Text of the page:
Saturday morning, Joanne and I slept in as Rick battled his hangover.  This meant that rather than showing up early to rehearse, I arrived at Atinati a cool fifteen minutes before we were scheduled to go on.  Remember, by “Go on” I mean “Chill in the corner jamming.”  Asia (Pronounced “Ah-Sha”) told us, “Okay, so there will be some poetry playing on the boom box, then I will have my presentation, and then you guys will have your concert.  Okay?”  Excuse us?  Concert?  This was not what we signed up for!

Yeah, we were utterly unprepared for that day.

The poetry and presentation gave us a solid fifteen minutes to rehearse though.  Now, please understand that when I say “rehearse,” what I really mean is “teach, learn, and practice.”  It was going to be a shit show.  In fifteen minutes we had time to learn “The Way I Am,” “Help!,” and practice one of our standards, “Paparazzi.”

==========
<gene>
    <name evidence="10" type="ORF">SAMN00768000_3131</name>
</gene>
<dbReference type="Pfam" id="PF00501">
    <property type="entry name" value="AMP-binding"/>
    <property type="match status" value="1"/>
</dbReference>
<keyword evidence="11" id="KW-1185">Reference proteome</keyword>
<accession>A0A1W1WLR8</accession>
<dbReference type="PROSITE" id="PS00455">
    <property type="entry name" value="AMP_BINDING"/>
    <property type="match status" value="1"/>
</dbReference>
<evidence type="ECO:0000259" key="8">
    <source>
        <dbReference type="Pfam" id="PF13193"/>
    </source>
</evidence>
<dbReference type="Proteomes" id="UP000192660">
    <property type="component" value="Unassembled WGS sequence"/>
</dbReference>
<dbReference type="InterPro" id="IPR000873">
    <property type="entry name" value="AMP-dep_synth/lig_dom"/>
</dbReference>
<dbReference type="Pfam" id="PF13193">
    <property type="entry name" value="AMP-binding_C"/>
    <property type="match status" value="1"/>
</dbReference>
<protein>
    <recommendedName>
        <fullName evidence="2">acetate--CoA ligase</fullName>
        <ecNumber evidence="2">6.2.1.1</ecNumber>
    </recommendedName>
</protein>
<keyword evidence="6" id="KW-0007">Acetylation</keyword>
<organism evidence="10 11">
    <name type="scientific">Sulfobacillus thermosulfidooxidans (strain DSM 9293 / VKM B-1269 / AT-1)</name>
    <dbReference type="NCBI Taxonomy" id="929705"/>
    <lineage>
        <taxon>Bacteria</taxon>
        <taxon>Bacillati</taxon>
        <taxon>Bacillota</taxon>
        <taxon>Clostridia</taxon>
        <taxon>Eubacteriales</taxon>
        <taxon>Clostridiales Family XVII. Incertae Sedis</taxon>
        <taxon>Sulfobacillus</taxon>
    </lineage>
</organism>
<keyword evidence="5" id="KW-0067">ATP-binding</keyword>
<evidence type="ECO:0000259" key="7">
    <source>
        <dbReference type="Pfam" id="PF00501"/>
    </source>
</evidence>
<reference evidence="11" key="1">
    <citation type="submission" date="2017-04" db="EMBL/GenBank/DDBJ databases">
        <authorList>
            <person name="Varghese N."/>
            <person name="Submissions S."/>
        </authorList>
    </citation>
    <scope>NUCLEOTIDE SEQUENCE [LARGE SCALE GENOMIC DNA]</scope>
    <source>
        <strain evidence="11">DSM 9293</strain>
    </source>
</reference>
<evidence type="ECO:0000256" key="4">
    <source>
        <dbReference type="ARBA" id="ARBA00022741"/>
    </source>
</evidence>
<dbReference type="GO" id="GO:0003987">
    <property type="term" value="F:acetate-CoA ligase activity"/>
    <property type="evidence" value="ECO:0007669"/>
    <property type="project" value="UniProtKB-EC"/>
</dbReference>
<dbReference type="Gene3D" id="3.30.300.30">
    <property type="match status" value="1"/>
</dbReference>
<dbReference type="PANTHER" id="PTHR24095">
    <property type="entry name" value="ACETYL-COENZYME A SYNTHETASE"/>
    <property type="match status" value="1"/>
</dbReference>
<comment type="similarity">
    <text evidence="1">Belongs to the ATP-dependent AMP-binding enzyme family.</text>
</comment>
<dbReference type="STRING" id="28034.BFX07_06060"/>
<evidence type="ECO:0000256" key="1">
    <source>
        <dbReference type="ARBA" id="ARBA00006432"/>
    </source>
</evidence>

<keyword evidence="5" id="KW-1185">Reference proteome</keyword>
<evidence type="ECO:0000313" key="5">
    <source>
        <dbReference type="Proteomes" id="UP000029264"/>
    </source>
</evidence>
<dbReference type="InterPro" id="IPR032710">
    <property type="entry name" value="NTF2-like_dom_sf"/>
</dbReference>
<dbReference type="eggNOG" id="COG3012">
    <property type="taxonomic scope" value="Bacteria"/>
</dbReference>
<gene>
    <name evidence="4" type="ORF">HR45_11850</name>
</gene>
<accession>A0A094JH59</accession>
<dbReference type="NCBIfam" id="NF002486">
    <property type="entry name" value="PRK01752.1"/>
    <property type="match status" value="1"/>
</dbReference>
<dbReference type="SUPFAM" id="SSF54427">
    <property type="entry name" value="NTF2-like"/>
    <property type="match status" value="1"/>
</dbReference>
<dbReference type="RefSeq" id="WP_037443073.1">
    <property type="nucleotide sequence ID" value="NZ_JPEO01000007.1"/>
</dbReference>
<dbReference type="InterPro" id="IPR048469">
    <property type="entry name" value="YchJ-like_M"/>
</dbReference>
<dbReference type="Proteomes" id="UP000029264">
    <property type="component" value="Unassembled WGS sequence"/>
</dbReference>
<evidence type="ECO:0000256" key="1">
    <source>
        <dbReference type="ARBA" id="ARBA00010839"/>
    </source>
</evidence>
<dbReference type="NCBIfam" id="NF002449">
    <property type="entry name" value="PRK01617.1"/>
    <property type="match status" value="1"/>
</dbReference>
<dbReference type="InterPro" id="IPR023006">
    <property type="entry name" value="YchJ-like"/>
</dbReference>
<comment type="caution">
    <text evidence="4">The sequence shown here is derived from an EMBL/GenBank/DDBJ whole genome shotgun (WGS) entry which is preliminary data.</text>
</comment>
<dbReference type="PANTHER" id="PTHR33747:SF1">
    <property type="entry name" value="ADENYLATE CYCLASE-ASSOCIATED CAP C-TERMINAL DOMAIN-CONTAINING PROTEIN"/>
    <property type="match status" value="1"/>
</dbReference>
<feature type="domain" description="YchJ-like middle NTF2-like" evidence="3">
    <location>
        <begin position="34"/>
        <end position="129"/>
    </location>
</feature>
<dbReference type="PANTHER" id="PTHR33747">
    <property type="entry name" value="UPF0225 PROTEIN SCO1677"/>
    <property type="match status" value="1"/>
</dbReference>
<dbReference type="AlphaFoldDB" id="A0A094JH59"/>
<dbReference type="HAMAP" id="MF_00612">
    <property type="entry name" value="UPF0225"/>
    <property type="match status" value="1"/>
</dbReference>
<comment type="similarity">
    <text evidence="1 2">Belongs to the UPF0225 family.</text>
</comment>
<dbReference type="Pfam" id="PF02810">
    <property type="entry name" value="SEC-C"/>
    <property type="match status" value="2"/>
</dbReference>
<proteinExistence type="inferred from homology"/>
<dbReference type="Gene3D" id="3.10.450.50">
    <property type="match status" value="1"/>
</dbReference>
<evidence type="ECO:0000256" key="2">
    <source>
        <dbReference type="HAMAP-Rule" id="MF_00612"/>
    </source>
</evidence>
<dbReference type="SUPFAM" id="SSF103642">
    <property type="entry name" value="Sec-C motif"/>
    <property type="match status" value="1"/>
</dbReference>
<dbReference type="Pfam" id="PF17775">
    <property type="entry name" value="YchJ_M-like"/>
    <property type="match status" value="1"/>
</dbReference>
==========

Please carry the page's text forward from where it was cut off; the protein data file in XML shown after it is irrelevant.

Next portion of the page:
As Rick is afraid of singing publicly (Shame, Rick, shame!), much of the singing burden fell to me.  Practically, this meant that Help and Paparazzi effectively had no vocals.  Ingrid Michaelson I could pull off, though!

The performance went badly, to say the least.  One TLG volunteer sitting in the front was gamely supportive, but the audience generally responded somewhat tepidly or, in the case of a large group of Georgian boys, with laughter.  When our three songs wrapped, however, Marissa and Joanne cheered us on, rallying the crowd and prompting us to learn more songs on the spot.  We did a nice Blues improve, a hastily slapped together Hit the Road Jack, and another sloppy cover or two to the varyingly pleased crowd.  Finally we were through.

After our most shameful performance, Rick and I felt no shame.  We had had fun and you know what?  I don’t care if those Georgian boys thought it was funny or if the Women’s Day Exhibition regretted inviting men to play a concert—I always enjoy a good RickRaughl session.  So take that!